Write about Ascites here.
• IVC thrombosis
• Hepatic vein thrombosis
• Pathology at the level of the hepatic sinusoid (e.g. cirrhosis)
Obstruction within the portal vein, or external pressure on the vein (e.g. from nodes in the porta hepatis) do NOT cause ascites:
• Blood flows into the liver from the hepatic artery and the portal venous system.
• The former delivers blood at a higher pressure than the latter.
• Any process that impedes the normal exit of blood from the liver via the hepatic vein (heart failure, IVC obstruction, hepatic vein occlusion or disease within the hepatic sinusoid) triggers a striking rise in portal vein pressure and the development of ascites.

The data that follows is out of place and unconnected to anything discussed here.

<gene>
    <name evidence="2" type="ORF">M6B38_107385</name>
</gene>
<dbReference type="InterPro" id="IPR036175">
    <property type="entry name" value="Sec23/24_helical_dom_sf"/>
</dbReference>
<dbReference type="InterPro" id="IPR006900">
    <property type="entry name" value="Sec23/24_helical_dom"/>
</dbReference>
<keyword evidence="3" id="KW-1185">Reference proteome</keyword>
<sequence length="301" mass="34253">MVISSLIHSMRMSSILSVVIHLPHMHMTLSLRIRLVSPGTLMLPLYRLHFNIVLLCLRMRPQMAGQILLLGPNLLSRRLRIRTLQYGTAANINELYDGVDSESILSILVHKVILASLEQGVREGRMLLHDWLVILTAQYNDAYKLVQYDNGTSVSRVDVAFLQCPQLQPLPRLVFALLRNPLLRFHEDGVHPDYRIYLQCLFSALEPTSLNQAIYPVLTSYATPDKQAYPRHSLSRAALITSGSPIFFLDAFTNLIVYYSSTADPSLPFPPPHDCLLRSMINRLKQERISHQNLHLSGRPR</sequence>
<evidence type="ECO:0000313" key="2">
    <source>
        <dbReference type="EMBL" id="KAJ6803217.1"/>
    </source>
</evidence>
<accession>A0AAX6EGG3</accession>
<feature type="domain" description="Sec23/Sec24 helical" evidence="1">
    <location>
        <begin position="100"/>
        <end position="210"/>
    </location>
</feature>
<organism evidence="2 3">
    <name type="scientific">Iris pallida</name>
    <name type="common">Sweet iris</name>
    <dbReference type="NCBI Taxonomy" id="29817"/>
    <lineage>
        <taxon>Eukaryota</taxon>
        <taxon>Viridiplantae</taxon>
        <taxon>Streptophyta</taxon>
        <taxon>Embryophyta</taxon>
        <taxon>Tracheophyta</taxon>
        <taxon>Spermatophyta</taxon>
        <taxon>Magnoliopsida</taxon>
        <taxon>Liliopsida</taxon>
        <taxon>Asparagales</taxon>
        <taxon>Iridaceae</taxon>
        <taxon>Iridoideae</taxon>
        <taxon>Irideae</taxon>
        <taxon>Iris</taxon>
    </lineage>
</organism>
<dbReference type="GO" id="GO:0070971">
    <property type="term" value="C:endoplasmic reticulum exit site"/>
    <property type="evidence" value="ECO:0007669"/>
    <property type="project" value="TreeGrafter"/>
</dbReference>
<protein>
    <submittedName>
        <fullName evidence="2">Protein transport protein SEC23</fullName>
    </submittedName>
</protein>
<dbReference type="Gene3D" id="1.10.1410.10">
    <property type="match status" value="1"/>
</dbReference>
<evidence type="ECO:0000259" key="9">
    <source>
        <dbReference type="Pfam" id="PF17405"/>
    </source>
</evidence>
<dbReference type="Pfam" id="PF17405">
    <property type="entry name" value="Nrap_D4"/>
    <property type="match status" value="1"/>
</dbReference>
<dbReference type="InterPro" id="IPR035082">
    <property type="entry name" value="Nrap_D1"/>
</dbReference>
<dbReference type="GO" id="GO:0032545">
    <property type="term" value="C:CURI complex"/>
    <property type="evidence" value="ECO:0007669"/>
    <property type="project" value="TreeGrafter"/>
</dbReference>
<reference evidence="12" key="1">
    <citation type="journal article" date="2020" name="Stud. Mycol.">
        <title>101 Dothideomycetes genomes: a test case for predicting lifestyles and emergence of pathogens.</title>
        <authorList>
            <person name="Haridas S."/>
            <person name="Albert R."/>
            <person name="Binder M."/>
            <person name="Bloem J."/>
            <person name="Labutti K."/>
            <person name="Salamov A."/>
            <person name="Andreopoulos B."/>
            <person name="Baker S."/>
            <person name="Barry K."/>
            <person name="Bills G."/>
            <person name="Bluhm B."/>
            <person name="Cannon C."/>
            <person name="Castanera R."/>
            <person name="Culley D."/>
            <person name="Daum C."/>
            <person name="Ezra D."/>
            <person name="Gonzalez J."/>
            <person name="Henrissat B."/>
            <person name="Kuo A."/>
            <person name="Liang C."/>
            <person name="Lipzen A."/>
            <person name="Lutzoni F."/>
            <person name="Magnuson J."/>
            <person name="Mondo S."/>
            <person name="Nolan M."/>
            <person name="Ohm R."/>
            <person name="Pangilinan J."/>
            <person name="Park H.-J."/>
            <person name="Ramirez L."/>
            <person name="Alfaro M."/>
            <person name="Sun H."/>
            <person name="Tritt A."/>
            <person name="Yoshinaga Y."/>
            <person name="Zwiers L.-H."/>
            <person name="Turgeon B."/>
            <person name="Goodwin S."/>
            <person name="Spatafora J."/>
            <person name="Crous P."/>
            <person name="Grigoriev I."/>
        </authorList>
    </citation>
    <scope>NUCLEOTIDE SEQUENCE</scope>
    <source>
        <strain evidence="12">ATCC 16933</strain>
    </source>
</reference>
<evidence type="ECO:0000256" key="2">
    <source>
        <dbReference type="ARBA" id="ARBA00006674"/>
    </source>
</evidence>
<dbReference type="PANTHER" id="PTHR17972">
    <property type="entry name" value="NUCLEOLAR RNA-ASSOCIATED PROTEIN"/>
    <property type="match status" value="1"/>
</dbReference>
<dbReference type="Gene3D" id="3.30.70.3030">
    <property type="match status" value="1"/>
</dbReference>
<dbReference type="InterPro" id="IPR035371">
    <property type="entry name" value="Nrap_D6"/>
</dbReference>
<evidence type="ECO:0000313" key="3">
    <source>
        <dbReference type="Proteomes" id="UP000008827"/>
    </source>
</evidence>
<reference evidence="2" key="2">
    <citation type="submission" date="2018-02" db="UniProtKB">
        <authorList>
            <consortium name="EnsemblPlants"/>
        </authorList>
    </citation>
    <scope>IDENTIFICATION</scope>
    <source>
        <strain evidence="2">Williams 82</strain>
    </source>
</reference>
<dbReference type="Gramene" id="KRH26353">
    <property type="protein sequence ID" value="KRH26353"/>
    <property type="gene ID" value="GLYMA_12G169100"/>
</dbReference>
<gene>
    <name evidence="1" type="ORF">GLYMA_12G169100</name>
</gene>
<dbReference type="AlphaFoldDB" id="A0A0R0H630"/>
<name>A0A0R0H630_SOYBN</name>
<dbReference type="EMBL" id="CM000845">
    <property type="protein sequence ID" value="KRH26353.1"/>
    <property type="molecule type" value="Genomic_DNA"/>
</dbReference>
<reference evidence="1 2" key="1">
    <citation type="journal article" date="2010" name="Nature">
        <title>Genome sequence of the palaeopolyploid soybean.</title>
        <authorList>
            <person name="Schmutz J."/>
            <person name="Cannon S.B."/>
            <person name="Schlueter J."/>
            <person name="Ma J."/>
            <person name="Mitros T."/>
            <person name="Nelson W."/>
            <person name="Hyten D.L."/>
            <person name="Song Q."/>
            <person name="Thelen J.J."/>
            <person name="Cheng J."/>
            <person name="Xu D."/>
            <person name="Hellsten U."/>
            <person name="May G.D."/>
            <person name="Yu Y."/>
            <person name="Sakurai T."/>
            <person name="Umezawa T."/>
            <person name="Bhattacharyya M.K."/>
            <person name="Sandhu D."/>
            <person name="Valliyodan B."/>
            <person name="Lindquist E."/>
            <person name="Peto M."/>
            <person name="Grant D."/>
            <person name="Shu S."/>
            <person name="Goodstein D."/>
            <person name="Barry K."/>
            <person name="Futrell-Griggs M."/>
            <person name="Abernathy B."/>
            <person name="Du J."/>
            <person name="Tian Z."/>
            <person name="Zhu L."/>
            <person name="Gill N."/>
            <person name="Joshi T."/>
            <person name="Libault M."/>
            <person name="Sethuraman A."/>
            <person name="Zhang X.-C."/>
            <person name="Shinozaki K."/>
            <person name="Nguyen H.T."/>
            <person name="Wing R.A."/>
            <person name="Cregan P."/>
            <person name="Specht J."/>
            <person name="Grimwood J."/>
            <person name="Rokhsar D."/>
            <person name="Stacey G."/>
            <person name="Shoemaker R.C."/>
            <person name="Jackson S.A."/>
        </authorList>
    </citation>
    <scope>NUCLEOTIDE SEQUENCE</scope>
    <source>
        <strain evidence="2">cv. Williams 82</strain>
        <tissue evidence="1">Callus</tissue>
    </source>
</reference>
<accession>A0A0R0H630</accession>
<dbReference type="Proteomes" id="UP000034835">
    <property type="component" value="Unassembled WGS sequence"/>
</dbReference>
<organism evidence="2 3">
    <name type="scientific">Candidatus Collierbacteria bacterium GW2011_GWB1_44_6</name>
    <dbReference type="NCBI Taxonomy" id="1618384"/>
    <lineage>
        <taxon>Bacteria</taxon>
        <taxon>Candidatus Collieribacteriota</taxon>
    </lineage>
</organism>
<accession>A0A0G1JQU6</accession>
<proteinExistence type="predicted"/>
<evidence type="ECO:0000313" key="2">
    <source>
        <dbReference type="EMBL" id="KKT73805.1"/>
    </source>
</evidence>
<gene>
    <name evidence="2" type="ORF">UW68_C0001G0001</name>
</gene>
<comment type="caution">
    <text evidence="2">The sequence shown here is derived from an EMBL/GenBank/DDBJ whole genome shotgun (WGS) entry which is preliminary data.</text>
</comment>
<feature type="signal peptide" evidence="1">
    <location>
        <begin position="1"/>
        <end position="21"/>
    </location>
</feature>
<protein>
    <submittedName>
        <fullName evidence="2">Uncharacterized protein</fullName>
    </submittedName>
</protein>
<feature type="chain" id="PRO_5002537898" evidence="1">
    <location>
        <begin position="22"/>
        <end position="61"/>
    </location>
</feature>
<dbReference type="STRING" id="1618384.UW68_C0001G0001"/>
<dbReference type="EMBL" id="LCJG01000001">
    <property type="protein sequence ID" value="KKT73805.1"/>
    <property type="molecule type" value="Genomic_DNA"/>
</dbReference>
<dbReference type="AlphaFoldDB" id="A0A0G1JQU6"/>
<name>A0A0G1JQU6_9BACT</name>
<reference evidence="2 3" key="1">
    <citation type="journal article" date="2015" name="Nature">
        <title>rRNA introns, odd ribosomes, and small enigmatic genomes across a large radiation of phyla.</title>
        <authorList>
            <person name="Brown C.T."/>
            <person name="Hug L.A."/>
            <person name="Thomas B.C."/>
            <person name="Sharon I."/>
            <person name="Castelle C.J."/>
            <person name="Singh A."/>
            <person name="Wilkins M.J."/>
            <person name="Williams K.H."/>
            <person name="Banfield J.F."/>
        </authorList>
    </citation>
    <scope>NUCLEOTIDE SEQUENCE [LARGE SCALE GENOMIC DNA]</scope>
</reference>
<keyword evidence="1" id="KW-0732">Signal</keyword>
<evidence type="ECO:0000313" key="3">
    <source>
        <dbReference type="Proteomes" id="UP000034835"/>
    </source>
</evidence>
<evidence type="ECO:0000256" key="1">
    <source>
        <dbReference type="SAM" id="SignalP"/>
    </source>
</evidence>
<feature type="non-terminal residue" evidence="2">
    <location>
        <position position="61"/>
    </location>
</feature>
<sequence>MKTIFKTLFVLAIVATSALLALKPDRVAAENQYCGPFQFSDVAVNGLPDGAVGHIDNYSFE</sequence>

• In chronic portal vein thrombosis, there is no transmission of pressure from the hepatic arterial system to the portal vein, and there is a minimal rise only in the portal vein pressure.
• It is not usually sufficient to produce ascites
• Acutely however, portal vein thrombosis may trigger a transient ascites
• It is not usually sustained, and the subsequent fall in portal venous pressure to near normal values presumably occurs as a results of the opening of the small anastamotic channels to the systemic venous system
• Varices (very large anastamotic channels between the portal and systemic venous systems) are seen when a patient has much higher portal vein pressure (cirrhosis etc.)